We’ve come to the end of the year and a lot of hockey has been played. Let’s check in our *takes out calculator* bagillion forward prospects (those under the age of 24 only) to see how they are have done so far:
Nicholas Aube-Kubel (RW): 24 GP, 9 goals, 7 assists, 16 points, 42 shots, 38 PIM
2014 Second Round Pick, 48th overall
The NAK love is real. After breaking out in his second full AHL season last year, he appears to be on the same exact pace that screams (to me at least) that last year wasn’t a fluke. NAK got a brief nine game-stint while under the tutelage of Dave Hakstol in which he was gifted a generous under six minutes of ice-time a game. NAK is a possession monster, who can contribute defensively, and also can play with a bit of an edge to his game. Hopefully in his next call-up he is able to earn more time and a solidified spot in the Flyers lineup.
German Rubtsov (C): 14 GP, six goals, 4 assists, 10 points, 22 shots, zero PIM
2016 First Round Pick, 22nd overall
As someone who came into the season skeptical of Rubtsov as a real prospect, I was happy to be challenged by my preconceived notions in the first half of the season. After struggling a little in his first year and a half of juniors, he has made the jump to professional hockey with relative ease. Unfortunately things didn’t go well for our Russian friend. He suffered a shoulder injury in November, which required season-ending surgery to fix. Now we play the waiting game until next season.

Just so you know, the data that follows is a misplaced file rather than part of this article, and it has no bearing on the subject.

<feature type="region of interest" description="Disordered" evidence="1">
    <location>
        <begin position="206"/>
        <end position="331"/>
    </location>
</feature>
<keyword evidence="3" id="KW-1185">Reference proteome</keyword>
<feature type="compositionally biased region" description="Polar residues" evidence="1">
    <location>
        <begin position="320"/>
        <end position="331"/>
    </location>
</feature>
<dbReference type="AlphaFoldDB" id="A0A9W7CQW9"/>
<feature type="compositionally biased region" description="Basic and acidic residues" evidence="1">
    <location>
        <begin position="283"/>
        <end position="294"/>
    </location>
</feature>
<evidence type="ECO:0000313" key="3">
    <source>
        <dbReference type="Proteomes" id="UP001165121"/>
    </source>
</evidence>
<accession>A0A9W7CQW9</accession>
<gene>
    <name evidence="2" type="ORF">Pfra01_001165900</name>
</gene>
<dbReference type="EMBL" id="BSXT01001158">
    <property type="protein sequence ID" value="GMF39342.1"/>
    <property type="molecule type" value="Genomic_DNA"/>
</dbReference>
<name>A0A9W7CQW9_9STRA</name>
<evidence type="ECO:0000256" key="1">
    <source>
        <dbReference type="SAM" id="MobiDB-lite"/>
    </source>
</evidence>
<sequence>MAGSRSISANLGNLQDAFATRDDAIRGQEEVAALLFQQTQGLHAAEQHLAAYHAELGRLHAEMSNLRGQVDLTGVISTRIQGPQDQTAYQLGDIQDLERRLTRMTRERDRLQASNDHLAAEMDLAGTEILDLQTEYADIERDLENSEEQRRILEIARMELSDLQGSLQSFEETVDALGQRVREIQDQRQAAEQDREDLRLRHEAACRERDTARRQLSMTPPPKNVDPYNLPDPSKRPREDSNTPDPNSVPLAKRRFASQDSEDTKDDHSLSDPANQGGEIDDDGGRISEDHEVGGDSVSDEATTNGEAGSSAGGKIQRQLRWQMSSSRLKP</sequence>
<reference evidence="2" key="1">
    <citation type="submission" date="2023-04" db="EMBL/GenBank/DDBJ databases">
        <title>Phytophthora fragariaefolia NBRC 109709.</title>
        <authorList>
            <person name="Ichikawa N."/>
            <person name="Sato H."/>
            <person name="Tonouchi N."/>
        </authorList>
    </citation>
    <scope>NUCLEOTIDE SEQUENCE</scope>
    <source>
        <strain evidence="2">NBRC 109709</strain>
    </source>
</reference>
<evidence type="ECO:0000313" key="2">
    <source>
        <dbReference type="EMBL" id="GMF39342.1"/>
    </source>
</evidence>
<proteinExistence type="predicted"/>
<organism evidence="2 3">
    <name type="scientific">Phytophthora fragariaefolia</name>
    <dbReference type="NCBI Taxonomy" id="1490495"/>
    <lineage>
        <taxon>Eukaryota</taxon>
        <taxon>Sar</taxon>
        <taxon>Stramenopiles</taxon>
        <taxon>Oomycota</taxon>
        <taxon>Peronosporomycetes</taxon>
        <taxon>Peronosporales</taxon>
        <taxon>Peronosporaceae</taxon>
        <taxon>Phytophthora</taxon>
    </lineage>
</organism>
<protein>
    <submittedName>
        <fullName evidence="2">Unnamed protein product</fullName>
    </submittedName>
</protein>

Mikhail Vorobyev (C): 20 GP, 3 goals, 9 assists, 12 points, 21 shots, 16 PIM
2015 Fourth Round Pick, 104th overall
Despite all odds, Vorobyev made the Flyers team out of camp and started the first game of the season. “Mike” has slick hands and a great hockey sense. He’ll never be an offensive dynamo, but he’s smart enough in both ends that he will be an effective bottom-six forward at the NHL level. He scored an assist and goal in his first two NHL games, but then things dropped off and apparently Dave Hakstol and Ron Hextall decided they’d had enough of this enigmatic youngster.
David Kaše (RW): 20 GP, 4 goals, 9 assists, 13 points, 29 shots, 6 PIM
2015 5th Round Pick, 128th overall
Kaše is another European player where I wasn’t sure how his game would translate to the North American-style. He was thrust in immediately and hasn’t shown that the transition is all that difficult. The 21 year old is currently out with an undisclosed injury and has been since his last game on December 7th.
Taylor Leier (LW): 28 GP, 7 goals, 5 assists, 12 points, 62 shots, 26 PIM